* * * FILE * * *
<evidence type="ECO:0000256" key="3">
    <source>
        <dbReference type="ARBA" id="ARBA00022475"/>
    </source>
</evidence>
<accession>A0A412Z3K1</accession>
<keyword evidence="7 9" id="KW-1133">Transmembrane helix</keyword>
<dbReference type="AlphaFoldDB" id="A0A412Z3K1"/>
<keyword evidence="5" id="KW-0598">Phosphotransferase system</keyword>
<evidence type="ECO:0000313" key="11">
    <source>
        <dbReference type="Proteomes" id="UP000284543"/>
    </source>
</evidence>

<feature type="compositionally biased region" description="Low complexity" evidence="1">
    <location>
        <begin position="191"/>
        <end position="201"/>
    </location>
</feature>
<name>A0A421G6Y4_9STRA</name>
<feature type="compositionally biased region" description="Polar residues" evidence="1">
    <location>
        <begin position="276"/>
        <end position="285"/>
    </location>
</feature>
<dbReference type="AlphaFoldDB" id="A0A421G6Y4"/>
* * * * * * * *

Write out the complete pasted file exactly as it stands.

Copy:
<evidence type="ECO:0000256" key="3">
    <source>
        <dbReference type="ARBA" id="ARBA00022475"/>
    </source>
</evidence>
<accession>A0A412Z3K1</accession>
<keyword evidence="7 9" id="KW-1133">Transmembrane helix</keyword>
<dbReference type="AlphaFoldDB" id="A0A412Z3K1"/>
<keyword evidence="5" id="KW-0598">Phosphotransferase system</keyword>
<evidence type="ECO:0000313" key="11">
    <source>
        <dbReference type="Proteomes" id="UP000284543"/>
    </source>
</evidence>

<feature type="compositionally biased region" description="Low complexity" evidence="1">
    <location>
        <begin position="191"/>
        <end position="201"/>
    </location>
</feature>
<name>A0A421G6Y4_9STRA</name>
<feature type="compositionally biased region" description="Polar residues" evidence="1">
    <location>
        <begin position="276"/>
        <end position="285"/>
    </location>
</feature>
<dbReference type="AlphaFoldDB" id="A0A421G6Y4"/>